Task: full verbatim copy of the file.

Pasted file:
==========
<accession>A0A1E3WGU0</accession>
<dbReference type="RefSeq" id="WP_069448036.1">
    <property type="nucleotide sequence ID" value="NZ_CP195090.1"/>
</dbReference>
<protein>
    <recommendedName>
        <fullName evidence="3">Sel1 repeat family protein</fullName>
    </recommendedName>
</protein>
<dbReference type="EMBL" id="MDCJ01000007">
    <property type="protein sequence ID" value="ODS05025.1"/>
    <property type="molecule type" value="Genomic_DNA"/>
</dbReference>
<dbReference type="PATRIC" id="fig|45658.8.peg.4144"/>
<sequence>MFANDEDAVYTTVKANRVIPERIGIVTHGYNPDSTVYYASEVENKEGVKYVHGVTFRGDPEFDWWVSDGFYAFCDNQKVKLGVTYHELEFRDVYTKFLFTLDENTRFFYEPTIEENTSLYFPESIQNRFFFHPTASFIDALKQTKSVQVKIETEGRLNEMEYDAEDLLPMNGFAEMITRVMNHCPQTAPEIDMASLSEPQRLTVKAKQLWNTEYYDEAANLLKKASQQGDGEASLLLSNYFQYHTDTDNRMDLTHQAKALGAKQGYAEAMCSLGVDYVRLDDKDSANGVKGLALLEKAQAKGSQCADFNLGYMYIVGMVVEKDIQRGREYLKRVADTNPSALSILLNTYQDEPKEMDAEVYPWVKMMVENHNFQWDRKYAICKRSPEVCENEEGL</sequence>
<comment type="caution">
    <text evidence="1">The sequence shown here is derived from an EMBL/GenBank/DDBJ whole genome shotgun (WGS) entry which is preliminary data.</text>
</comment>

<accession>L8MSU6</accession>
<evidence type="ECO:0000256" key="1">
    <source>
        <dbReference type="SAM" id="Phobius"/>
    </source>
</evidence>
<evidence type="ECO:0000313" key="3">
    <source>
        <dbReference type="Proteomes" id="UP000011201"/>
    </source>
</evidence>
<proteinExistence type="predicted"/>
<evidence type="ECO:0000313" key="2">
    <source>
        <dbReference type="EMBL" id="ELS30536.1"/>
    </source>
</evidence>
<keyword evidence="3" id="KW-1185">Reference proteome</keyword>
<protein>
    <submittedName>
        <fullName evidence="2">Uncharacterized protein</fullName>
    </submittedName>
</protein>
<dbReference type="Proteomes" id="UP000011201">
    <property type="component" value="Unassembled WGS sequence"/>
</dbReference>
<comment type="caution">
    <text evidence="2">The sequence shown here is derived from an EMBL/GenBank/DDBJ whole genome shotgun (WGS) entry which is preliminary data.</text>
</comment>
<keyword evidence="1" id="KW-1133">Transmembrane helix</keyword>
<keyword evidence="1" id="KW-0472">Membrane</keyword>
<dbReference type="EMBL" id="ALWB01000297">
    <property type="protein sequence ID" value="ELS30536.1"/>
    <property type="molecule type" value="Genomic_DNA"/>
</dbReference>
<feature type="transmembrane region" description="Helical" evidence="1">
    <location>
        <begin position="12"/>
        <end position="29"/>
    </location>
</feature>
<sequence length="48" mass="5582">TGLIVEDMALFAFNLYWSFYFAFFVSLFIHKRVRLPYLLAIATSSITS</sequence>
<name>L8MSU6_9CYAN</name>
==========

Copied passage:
<accession>A0A1E3WGU0</accession>
<dbReference type="RefSeq" id="WP_069448036.1">
    <property type="nucleotide sequence ID" value="NZ_CP195090.1"/>
</dbReference>
<protein>
    <recommendedName>
        <fullName evidence="3">Sel1 repeat family protein</fullName>
    </recommendedName>
</protein>
<dbReference type="EMBL" id="MDCJ01000007">
    <property type="protein sequence ID" value="ODS05025.1"/>
    <property type="molecule type" value="Genomic_DNA"/>
</dbReference>
<dbReference type="PATRIC" id="fig|45658.8.peg.4144"/>
<sequence>MFANDEDAVYTTVKANRVIPERIGIVTHGYNPDSTVYYASEVENKEGVKYVHGVTFRGDPEFDWWVSDGFYAFCDNQKVKLGVTYHELEFRDVYTKFLFTLDENTRFFYEPTIEENTSLYFPESIQNRFFFHPTASFIDALKQTKSVQVKIETEGRLNEMEYDAEDLLPMNGFAEMITRVMNHCPQTAPEIDMASLSEPQRLTVKAKQLWNTEYYDEAANLLKKASQQGDGEASLLLSNYFQYHTDTDNRMDLTHQAKALGAKQGYAEAMCSLGVDYVRLDDKDSANGVKGLALLEKAQAKGSQCADFNLGYMYIVGMVVEKDIQRGREYLKRVADTNPSALSILLNTYQDEPKEMDAEVYPWVKMMVENHNFQWDRKYAICKRSPEVCENEEGL</sequence>
<comment type="caution">
    <text evidence="1">The sequence shown here is derived from an EMBL/GenBank/DDBJ whole genome shotgun (WGS) entry which is preliminary data.</text>
</comment>

<accession>L8MSU6</accession>
<evidence type="ECO:0000256" key="1">
    <source>
        <dbReference type="SAM" id="Phobius"/>
    </source>
</evidence>
<evidence type="ECO:0000313" key="3">
    <source>
        <dbReference type="Proteomes" id="UP000011201"/>
    </source>
</evidence>
<proteinExistence type="predicted"/>
<evidence type="ECO:0000313" key="2">
    <source>
        <dbReference type="EMBL" id="ELS30536.1"/>
    </source>
</evidence>
<keyword evidence="3" id="KW-1185">Reference proteome</keyword>
<protein>
    <submittedName>
        <fullName evidence="2">Uncharacterized protein</fullName>
    </submittedName>
</protein>
<dbReference type="Proteomes" id="UP000011201">
    <property type="component" value="Unassembled WGS sequence"/>
</dbReference>
<comment type="caution">
    <text evidence="2">The sequence shown here is derived from an EMBL/GenBank/DDBJ whole genome shotgun (WGS) entry which is preliminary data.</text>
</comment>
<keyword evidence="1" id="KW-1133">Transmembrane helix</keyword>
<keyword evidence="1" id="KW-0472">Membrane</keyword>
<dbReference type="EMBL" id="ALWB01000297">
    <property type="protein sequence ID" value="ELS30536.1"/>
    <property type="molecule type" value="Genomic_DNA"/>
</dbReference>
<feature type="transmembrane region" description="Helical" evidence="1">
    <location>
        <begin position="12"/>
        <end position="29"/>
    </location>
</feature>
<sequence length="48" mass="5582">TGLIVEDMALFAFNLYWSFYFAFFVSLFIHKRVRLPYLLAIATSSITS</sequence>
<name>L8MSU6_9CYAN</name>